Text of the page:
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Getting Through: Why cooking is healing for this Detroiter

Courtesy Photo

Need some restorative listening? Look no further. This is Getting Through, a new series where we cover the stories and sounds of how we’re staying grounded during this really challenging moment.

In this installment, we cook a meal with shane bernardo (who uses they and him pronouns and prefers their name lower-case). For bernardo, cooking cultural foods has been a practice to stay grounded during the past few months. bernardo is Filipino, a life-long Detroiter, and uses food as a medium for healing.

There are a lot of things I’ve missed doing this past year. A big one is cooking with other people.

So when shane bernardo suggested we cook a meal together – virtually – I jumped at the opportunity even though it meant another hour of my life spent on Zoom.

[Want to share your own story of how you're getting through? Call us at (734) 408-1753 and leave a message. Click here to find out more.]

We chopped vegetables, chatted, and fried everything up filling our homes miles away from each other with the same smell. We made Ginisang Ampalaya at Hipon. It’s a Filipino dish with shrimp, bitter melon, tomato, and eggs.

I’m excited because it uses bitter melon, which I hated as a kid, but now cook often with pork or tofu. This dish holds memories for bernardo, too.

“It’s a dish that reminds me of coming together with family, sharing stories,” bernardo said.

bernardo remembers eating Ginisang Ampalaya at Hipon after large communal events, like after Mass, where there would be lots of other folks from the Philippine diaspora.

Credit Courtesy Photo
bernardo's Ginisang Ampalaya at Hipon.

That’s the thing about food. It can transport us to another place. For bernardo, that’s part of the reason why food is a healing practice. It’s an idea that’s been instilled in him since he was a kid. At his family’s grocery store on the west side of Detroit, he saw first-hand how important it was to have access to cultural and traditional foods.

“I saw how people of different diasporas were able to connect with one another over a shared sense of struggle, shared identity of being in the diaspora, of feeling displaced,” bernardo said. “These foods helped retain our sense of self help retain our sense of ancestry, retain our sense of identity, retain our relationship to our homelands.”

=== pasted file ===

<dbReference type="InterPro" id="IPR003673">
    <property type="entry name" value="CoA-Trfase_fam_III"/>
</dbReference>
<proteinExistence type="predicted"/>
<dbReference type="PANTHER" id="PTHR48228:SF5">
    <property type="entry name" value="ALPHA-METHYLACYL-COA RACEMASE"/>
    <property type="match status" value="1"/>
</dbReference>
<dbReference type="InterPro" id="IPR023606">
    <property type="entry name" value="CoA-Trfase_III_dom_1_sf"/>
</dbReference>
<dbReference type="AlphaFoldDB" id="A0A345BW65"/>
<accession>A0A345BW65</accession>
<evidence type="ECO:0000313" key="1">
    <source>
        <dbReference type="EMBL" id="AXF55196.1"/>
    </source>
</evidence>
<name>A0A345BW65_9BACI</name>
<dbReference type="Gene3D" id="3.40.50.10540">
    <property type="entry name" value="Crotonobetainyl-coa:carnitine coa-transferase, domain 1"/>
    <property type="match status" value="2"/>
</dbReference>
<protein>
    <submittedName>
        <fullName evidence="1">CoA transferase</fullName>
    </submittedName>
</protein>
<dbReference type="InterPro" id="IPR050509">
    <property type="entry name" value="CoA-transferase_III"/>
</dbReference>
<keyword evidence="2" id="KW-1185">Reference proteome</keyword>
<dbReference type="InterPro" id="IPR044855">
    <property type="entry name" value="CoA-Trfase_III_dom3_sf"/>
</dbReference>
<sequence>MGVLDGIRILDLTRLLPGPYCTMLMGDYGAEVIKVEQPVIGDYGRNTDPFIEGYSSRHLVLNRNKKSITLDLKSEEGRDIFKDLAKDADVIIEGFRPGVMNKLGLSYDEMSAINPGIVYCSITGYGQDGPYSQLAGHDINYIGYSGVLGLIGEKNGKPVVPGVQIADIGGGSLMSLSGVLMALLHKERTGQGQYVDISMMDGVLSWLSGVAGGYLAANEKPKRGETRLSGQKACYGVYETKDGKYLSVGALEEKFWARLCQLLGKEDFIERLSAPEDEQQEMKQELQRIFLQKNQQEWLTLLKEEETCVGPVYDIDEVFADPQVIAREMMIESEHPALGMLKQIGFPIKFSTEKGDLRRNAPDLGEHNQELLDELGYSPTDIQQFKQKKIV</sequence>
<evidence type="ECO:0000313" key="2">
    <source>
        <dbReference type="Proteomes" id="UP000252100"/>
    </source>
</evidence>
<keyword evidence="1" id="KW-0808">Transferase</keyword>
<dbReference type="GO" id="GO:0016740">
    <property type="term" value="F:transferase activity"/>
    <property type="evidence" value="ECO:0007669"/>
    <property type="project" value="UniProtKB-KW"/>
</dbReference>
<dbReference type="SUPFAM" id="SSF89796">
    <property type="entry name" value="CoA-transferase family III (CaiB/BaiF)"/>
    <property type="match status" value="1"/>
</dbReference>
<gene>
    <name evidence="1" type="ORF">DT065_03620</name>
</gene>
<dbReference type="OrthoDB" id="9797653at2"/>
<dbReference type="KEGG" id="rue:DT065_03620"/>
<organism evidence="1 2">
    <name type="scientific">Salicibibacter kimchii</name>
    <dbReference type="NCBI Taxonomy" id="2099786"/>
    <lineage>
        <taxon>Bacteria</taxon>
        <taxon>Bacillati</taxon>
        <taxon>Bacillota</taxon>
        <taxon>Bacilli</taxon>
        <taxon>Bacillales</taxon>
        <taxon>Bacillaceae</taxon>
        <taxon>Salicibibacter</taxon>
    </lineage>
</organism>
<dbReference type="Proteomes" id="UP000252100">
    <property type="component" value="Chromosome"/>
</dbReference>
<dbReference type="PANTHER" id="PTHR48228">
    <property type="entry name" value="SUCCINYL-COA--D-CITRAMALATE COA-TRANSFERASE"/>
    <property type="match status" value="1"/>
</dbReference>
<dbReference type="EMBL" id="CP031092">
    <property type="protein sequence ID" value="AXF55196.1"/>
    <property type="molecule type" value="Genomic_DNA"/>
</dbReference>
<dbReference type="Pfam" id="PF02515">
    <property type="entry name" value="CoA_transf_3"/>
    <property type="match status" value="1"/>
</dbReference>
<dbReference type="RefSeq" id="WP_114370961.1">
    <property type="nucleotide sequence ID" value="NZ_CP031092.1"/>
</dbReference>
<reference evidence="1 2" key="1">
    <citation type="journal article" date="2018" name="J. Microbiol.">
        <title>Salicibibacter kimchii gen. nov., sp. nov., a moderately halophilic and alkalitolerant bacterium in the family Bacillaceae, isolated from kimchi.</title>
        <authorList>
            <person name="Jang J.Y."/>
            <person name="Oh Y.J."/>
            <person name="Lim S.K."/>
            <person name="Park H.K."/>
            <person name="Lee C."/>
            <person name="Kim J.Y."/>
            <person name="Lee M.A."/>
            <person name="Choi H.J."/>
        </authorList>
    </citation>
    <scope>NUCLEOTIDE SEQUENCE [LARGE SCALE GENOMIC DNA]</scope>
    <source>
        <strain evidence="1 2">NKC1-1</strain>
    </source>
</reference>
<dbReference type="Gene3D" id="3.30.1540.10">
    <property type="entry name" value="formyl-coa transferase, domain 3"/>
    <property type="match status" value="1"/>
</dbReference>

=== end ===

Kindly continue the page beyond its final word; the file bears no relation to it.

As part of the diaspora, our cultural foods connect us to where we come from and to the ones who came before us. Food is a way to find home, even when you’re so far away from it.

bernardo now finds home with his mom and younger brother in Detroit. He is a caregiver for both of them. So day-to-day life doesn’t look a lot different than pre-COVID.

bernardo says that when the reality of the pandemic hit him several months in, he turned to cooking Filipino foods for comfort.

“It became a very cathartic practice of re grounding myself in ideas, food-ways and traditions that preceded this feeling of being displaced,” he said.

Displaced. It’s a strong word that I think a lot of us can relate to feeling because of COVID. So many of us feel disconnected, uprooted, and isolated from the world. bernardo says this feeling is familiar. I think it’s familiar to a lot of people in the diaspora.

“Feeling isolated is one that is part of this condition, of being a diasporic person, of having a diasporic identity, of feeling the impact of being displaced off your ancestral lands and pushed into becoming a wage earner and consumer abroad,” bernardo said.

So as they’ve done throughout their life, bernardo turned to food to find place and connection during the pandemic.

“It's a very intentional practice,” bernardo said. “It's a very useful practice and one that I foresee myself using to self soothe, but also continue to reckon with it what it means to be a diasporic person living in the US under a pandemic.”

The practice of cooking and celebrating these cultural foods nourishes our bodies and our spirits. It’s a type of medicine.

illustration of people getting through the pandemic
Credit Paulette Parker / Michigan Radio
Michigan Radio

So in our separate homes, bernardo and I got a dose. We finished cooking our Ginisang Ampalaya at Hipon and compared platings. It’s colorful; the pink of the shrimp, the lime green bitter melon, and the burst of red roma tomatoes.

After bernardo shared a short prayer, miles away from each other, under a pandemic two people from the diaspora shared a meal.

Taking my first bite, it was hard not to notice something poetic about sharing this particular dish in this particular moment. The bitterness of the melon, the sweetness of tomato, and the tenderness of the shrimp –an amalgamation of different ingredients, together containing multitudes.

Want to share your own story of how you're getting through? Call us at (734) 408-1753 and leave a message. Click here to find out more.

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Rachel Ishikawa joined Michigan Public in 2020 as a podcast producer. She produced Kids These Days, a limited-run series that launched in the summer of 2020.
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